Live: Among Bouquets & Florets. Girls, HMV Forum.

Girls is a pretty unremarkable, anti-popular search engine moniker and the effects of oestrogen and other such hormones genetically associated with the female gender are of course irrevocably absent from a show that swiftly gets hotter and stickier than a precariously thawed ticker mid-cardiac transplantation. Having made the short stroll down and slight step up from selling out the Electric Ballroom to not quite selling out the HMV Forum, the pairing comprising Christopher Owens and Chet "JR" White stick with the gently superfluous all-female, all-singing, all-swaying gospel trio who, behind enough bouquets and florets to perfume the entirety of The Antlers' touring commitments for the remainder of this eternity, are as invisible as they are practically inaudible in a mix crumblier than the most arid of flowerbeds.

The girls and boys of Girls make for an off-kilter juxtaposition, the scent of which whiffs of the pandering to the expectation of spectacle engendered almost as prerequisite by the hiring out of such a venue than it may of any particular aspiration to enhance an overall aesthetic. The flowers too furnish such an impression although holy hyacinths do they smell godly. For Girls represent the sort of band impassioned fanboys long to keep tucked away beneath the sheets in which they snuggle – perhaps with their cellophane-concealed 12" of Album clutched close – as they inhabit a perennial fear that the duo may one day have a pop at cracking a bigger time. Both the Lord and they know they've now the songs so to do thus tonight's compliance with a generally accepted supposition of how such a show ought to play out appears yet more bemusing, if its crowd composition is somewhat more amusing.

Irregardless of the slush that gushes within the mildly androgynous Owens' maudlin ditties of heartbreak, forlorn downtime and general despondency – tonight delivered from beyond a wisp of bleach blonde – Girls' appeal is unmistakably masculine. And this couldn't possible be more patent than the point at which beery-eyed bromances cultivated throughout culminate in arm-entwined-around-shoulder sap to the ramshackle stagger of Hellhole Ratrace. Like they who set out on weekly scours of pubs, clubs and similar shitholes every Saturday in a primordial sort of sexual pursuit only to stumble kebab-ward with burly appendages interlinked, there's a unifying solidarity at play that's soon matched by the mawkish bumble of Forgiveness.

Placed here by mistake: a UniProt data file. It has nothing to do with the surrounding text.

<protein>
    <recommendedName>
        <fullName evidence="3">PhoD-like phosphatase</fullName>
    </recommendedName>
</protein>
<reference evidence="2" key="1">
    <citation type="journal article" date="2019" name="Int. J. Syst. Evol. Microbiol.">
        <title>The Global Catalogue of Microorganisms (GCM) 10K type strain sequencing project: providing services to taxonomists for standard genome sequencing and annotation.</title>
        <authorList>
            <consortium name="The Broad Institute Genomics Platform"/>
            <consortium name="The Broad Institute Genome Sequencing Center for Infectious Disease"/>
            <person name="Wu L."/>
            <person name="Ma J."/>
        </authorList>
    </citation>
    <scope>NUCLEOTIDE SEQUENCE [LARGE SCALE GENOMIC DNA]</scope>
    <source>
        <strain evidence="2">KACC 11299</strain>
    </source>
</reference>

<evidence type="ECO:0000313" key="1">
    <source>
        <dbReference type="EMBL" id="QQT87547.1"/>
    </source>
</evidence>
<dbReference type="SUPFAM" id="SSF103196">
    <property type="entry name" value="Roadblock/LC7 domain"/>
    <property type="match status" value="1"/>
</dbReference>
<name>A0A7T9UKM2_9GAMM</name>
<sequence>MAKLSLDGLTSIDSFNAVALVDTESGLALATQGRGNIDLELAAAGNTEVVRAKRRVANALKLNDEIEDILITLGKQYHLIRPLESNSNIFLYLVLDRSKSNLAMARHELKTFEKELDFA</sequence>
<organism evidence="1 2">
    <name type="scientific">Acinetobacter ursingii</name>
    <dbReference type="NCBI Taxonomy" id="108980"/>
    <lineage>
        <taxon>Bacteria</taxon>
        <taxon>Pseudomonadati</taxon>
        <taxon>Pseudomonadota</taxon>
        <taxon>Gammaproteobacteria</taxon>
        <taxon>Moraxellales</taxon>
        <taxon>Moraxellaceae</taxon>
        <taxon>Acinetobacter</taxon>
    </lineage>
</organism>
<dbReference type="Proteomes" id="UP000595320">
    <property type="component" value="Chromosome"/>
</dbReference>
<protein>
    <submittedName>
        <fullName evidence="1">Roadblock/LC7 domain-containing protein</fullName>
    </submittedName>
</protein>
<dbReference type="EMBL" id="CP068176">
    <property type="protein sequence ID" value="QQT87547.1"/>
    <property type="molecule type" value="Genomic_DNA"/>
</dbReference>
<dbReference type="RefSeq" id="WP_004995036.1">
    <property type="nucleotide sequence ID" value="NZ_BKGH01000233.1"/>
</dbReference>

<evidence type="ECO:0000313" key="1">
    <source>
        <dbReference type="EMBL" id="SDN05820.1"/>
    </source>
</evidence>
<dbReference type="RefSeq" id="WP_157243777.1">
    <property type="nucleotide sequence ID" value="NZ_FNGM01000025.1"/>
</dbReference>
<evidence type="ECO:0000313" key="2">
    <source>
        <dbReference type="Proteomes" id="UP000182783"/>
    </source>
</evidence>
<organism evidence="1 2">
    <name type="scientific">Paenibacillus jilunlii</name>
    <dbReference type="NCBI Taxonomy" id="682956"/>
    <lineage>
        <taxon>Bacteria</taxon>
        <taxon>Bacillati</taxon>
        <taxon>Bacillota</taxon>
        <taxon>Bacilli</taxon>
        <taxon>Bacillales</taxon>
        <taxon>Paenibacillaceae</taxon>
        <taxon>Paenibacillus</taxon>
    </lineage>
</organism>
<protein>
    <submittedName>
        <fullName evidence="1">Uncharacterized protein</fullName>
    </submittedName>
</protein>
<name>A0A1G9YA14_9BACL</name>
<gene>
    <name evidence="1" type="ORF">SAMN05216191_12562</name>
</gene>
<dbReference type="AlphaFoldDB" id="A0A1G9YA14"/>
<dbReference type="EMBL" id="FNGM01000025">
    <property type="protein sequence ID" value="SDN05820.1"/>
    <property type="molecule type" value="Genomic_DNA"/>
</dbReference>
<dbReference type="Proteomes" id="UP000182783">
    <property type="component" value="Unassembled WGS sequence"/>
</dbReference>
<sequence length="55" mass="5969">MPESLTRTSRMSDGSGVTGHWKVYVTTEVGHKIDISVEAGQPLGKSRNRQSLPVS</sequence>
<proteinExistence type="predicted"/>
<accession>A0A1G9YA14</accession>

The sound at times reduced to an unbecoming crumple as on a gritty Vomit that throws up ineluctable parallels with both Primal Scream's Give Out But Don't Give Up and Spiritualized's Let It Come Down as the foregoing backing singers figuratively strut to the front of things, Owens' heartfelt lyricisms are largely utterly unintelligible as they drift out into irrelevance atop wafts of lily and an oppressive humidity. It's all too sweltering for all that much slow dancing although the irresistibly Costello-esque Love Like a River – harmonicas 'n' all – has Converse a-twitchin' and hips a-gyratin' to its deserted midwestern petrol station pastiche. An overflowing of emotion expressed via sonically obfuscated yet abundantly sincere pop syntax, it's an absolute stonker that belies both Owens' slackened-tied workmanlike appearance and his rather more generic slacker status.

However Girls are at their most darling when keeping their sound scuzzy and succinct as they do quite superlatively on a gloriously rackety Morning Light, and a faintly melancholic if more mentally rumpled Lust For Life and, inevitably, Honey Bunny. It's ginuwine '70s diner stuff where the employees are no longer waiting on but instead jiving atop tables and in a somewhat divergent finale, the front few rows are showered with flowers. Interchanged with an ever burgeoning acclaim, there's always another florist...